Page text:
Hugo Review: Way Station by Clifford D. Simak
One of the things that I love about science fiction is that I never really know what to expect when beginning a story. Listening to the descriptions of Way Station by Clifford D. Simak on the cover I expected a story that was a traditional story about aliens in science fiction. It might have been an adventure or conflict. There are some small elements of this but that is not what this story is. In fact most of this story takes place in a single room and often inside the head of the main character more than anything else.
The story begins setting up a character who then disappears for much of the story. A CIA agent who has discovered a man who has been alive since the Civil War but shows no outward signs of being anything but a quiet man who never seems to leave his home. This is important though because it sets up a danger because through much of the story there is not a lot of actual danger.
The story then switches to Enoch. Enoch is running a Way Station for an alien transportation technology. The idea is that their technology allows them to move more or less instantly but thee is a limited range. They teleport into the small house and Enoch helps to take care of them. Talking to them and learning from them.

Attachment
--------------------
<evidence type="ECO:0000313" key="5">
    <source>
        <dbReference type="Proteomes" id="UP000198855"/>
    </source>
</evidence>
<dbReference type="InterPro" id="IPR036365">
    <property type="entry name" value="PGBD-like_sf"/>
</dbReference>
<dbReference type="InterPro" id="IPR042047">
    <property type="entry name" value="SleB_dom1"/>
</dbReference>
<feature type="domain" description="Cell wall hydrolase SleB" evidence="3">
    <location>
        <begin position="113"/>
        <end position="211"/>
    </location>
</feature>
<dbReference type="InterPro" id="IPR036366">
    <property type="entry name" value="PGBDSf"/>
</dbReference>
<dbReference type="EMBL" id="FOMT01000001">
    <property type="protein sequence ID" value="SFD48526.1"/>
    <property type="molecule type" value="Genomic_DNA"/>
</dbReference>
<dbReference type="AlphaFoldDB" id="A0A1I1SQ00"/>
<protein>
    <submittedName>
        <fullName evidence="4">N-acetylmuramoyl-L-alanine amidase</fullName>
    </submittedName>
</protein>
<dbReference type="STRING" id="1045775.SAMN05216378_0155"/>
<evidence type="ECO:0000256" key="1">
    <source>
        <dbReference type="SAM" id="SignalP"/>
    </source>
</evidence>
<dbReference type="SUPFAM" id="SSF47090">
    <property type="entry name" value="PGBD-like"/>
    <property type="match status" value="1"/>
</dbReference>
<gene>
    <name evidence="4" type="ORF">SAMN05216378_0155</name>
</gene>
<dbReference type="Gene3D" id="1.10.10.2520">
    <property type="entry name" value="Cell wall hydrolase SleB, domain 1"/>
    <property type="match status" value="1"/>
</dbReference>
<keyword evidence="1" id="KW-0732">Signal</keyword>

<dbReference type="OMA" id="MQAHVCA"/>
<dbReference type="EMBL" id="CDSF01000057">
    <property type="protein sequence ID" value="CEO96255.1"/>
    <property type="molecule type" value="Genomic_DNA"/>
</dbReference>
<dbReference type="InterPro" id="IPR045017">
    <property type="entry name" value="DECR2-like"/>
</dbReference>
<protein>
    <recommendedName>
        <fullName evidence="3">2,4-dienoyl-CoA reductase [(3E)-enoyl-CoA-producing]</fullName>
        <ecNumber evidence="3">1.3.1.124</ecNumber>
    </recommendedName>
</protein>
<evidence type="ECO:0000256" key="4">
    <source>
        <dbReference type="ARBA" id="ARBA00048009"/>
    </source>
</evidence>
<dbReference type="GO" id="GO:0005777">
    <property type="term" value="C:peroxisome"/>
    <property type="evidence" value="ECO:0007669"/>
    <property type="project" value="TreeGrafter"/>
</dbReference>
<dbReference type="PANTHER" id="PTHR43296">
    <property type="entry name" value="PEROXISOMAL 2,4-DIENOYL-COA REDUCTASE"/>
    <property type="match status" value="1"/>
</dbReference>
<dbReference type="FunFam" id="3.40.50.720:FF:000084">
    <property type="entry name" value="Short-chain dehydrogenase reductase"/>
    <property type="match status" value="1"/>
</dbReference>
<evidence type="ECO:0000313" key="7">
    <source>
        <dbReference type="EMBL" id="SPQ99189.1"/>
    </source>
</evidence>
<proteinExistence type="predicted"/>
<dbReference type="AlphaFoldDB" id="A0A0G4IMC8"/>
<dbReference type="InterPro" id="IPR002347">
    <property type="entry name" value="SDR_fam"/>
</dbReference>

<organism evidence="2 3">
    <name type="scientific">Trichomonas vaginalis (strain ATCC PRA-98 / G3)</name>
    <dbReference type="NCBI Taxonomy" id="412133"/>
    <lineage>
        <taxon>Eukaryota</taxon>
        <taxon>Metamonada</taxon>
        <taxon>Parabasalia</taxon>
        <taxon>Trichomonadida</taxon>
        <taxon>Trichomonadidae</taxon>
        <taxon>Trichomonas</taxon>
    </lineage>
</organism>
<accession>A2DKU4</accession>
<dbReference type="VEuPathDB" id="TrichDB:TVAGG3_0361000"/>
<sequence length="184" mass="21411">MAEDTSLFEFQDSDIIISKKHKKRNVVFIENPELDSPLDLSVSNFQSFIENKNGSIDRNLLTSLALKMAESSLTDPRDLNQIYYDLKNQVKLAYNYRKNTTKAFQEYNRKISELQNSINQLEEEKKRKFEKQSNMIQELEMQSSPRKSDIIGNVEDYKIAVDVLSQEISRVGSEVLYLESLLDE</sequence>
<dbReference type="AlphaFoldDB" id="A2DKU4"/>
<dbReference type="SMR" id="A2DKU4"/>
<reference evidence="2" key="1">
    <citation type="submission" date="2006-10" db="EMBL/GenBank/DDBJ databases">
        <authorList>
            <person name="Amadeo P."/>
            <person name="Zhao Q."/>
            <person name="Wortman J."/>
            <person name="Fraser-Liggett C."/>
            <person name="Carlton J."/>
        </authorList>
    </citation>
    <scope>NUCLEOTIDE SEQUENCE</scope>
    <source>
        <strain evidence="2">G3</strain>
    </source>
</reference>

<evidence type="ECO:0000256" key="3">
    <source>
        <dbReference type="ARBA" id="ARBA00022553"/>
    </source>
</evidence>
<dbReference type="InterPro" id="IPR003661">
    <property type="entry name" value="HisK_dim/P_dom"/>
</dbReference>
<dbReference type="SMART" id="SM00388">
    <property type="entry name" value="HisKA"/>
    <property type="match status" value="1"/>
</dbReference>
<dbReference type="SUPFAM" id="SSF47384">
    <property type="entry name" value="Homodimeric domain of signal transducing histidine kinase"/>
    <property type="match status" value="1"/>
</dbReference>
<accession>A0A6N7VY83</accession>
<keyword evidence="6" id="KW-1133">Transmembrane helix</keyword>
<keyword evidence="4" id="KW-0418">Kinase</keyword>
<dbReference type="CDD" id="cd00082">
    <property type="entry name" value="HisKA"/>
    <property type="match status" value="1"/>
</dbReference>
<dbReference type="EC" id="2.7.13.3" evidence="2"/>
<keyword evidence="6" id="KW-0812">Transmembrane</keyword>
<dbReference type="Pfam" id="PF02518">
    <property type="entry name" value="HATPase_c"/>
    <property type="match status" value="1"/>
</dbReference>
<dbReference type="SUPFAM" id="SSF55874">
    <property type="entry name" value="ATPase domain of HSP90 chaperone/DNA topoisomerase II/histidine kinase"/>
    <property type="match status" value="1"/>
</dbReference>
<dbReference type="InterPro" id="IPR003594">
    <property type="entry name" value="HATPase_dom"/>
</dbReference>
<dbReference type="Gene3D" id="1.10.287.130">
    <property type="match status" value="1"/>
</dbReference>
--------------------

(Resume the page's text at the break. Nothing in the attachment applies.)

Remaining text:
This leads to one of the major themes of this book which is an understanding of just how little Enoch and humans in general know. The man has spent a hundred years reading newspapers and talking to people who have far more technology and even has a room full of highly technological gadgets yet he still doesn't understand even more than a hint of it. This theme of him not understanding is one that science fiction often misses with scientists, captains and explorers who seem to know everything or at least have a computer that does yet the universe is simply way to big for any human to understand more than the tiniest of fraction of the universe.
The other theme is loneliness. This is a very difficult theme to pull off because in order to do so the character has to be alone a lot of the time. The other reason is that stories about things like loneliness are often not at all fun to read. This story manages to balance that very well and you get the feeling of isolation of knowing something no one else does both in the main character and the deaf mute who is one of his only friends and also very isolated. Part of the reason that this story is able to be about that isolation is because it isn't so much about being lonely as it about the end of that isolation and focuses on the understanding of his loyalties rather than benig alone.
The end of this story was a bit to easy to predict for me which is one of the only major flaws. There is a problem which is set up with only one possible solution and then that solution is found. That said there are a lot of other things that were surprises and a ton of interesting ideas in this story and I actually cared about most of the characters which meant that I cared about even the minor things that happened.